In the last few years, Thévenin has made music for various film projects, including a live performance, in 2012, to accompany a screening of Alfred Hitchcock's Blackmail, and a collaboration this year with Algerian Kabyle musicians for Paris La Blanche, by Lidia Terki. It's likely that this work fed into Endless Revisions. You can imagine, for example, "Outer Space"'s beautiful vocal coos, acoustic guitar and satellite bleeps accompanying images onscreen. "Because It's There"—named after George Mallory's famous reply to a reporter who'd asked why he wanted to climb Mount Everest—is another subtly rousing highlight, whose slow, dead-of-night techno pulse is accompanied by feathery hi-hats and low-lit throbs of synths and keys.
Endless Revisions is more electronic than Thévenin's past full-lengths, but it's still as ruminative as ever. "The Dawn," a ten-minute pump of dramatic arp leads and soaring synth mists, should feel euphoric, but the spoken-word vocals from Thévenin's mother add a pensive edge. "The Ultimate High"? Well, not exactly—its sour synth waves and taut bassline convey mixed emotions, but it's an adrenaline rush nonetheless. "Party Moonster"'s glassy mallets ping atop frosty electronics and coolly delivered lyrics—"love me, too, I love you, too"—that imply a stilted affection, as though recited by an otherworldly being. These ambiguous states seem second nature to Thévenin, and are at the core of many of the album's best songs.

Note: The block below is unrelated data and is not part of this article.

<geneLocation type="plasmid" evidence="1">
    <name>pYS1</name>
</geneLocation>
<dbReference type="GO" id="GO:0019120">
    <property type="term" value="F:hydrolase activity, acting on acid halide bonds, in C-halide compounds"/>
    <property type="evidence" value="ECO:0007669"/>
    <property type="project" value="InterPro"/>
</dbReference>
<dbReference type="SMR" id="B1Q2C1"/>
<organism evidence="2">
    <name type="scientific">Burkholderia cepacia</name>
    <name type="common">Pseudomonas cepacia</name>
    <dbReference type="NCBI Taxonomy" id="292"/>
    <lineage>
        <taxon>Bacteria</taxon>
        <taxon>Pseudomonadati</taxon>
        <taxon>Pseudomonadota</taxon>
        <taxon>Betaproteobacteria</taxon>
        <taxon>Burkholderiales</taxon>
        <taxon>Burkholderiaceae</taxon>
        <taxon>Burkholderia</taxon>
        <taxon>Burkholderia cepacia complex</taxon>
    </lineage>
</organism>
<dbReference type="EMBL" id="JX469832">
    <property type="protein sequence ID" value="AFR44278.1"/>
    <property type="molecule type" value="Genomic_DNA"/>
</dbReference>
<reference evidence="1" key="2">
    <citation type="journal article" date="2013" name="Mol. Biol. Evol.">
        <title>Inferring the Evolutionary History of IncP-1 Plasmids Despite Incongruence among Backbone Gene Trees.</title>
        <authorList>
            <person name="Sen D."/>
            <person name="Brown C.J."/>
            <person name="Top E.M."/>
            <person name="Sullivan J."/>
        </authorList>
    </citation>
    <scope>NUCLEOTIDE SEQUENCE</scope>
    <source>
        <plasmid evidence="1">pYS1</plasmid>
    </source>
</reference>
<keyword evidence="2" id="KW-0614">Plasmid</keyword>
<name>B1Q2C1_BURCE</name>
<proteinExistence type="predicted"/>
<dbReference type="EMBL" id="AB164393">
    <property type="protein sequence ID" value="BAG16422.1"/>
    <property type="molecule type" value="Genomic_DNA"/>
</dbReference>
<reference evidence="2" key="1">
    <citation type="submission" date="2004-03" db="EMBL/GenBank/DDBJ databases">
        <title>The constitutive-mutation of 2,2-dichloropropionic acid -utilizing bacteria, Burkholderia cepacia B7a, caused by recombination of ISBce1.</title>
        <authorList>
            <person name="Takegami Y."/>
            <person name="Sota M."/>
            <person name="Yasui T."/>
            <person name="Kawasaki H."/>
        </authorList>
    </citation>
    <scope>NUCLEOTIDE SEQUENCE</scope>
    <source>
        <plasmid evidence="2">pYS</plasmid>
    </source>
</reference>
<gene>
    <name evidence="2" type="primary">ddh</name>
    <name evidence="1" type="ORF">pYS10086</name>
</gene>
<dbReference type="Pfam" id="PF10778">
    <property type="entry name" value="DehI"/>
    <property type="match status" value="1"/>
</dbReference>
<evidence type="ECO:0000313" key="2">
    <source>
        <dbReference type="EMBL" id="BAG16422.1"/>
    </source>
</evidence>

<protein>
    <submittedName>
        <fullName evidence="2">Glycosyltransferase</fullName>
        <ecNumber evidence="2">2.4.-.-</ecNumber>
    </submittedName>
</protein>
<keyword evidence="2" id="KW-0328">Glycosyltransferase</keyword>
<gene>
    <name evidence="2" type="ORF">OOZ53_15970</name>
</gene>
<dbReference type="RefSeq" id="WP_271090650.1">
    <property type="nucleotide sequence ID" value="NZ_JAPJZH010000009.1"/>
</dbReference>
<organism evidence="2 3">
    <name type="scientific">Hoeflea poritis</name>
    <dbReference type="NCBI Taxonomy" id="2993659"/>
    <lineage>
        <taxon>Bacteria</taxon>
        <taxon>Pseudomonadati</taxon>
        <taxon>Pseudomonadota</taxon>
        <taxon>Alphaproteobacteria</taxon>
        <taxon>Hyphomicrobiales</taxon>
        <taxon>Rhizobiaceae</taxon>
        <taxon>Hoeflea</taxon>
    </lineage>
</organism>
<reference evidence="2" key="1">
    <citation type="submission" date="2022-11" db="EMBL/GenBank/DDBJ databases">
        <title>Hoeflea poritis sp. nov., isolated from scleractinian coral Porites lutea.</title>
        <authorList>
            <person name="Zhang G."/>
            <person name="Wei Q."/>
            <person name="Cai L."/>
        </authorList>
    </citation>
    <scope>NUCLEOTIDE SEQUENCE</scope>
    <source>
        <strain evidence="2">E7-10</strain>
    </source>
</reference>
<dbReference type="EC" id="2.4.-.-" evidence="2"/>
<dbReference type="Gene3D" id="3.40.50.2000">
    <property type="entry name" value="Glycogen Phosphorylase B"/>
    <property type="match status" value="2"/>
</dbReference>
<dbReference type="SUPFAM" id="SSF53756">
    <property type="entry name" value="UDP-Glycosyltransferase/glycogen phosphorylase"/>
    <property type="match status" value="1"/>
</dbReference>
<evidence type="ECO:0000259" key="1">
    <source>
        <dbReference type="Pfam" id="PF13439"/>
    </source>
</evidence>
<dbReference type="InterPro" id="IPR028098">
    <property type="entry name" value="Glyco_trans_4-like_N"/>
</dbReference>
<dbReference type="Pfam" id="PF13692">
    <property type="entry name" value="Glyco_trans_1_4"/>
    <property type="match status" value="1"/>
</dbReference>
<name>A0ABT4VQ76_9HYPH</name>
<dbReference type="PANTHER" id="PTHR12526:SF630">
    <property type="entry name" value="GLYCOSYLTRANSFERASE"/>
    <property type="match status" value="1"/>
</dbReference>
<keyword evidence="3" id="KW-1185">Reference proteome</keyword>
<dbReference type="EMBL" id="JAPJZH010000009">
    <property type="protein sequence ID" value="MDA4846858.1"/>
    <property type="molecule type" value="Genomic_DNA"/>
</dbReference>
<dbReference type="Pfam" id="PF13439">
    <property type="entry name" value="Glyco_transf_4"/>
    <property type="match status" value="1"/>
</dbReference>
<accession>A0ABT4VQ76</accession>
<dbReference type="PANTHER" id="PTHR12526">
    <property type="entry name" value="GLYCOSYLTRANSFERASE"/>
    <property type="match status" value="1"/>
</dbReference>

The atmosphere is thick with mystery, but few moments here feel truly strange. (Only the flap and rustle heard on "Deepest," an eerie sound design bit, might qualify.) Though the results of Thévenin's "endless revisions" suggest considerable care and attention, few irregular ideas have survived the process. She needn't have been as daring as Mallory, who, wearing rudimentary boots and wool clothing, climbed Mount Everest and died trying, for the third time, in 1924. Thévenin is better equipped to take risks, but Endless Revisions rarely indulges them.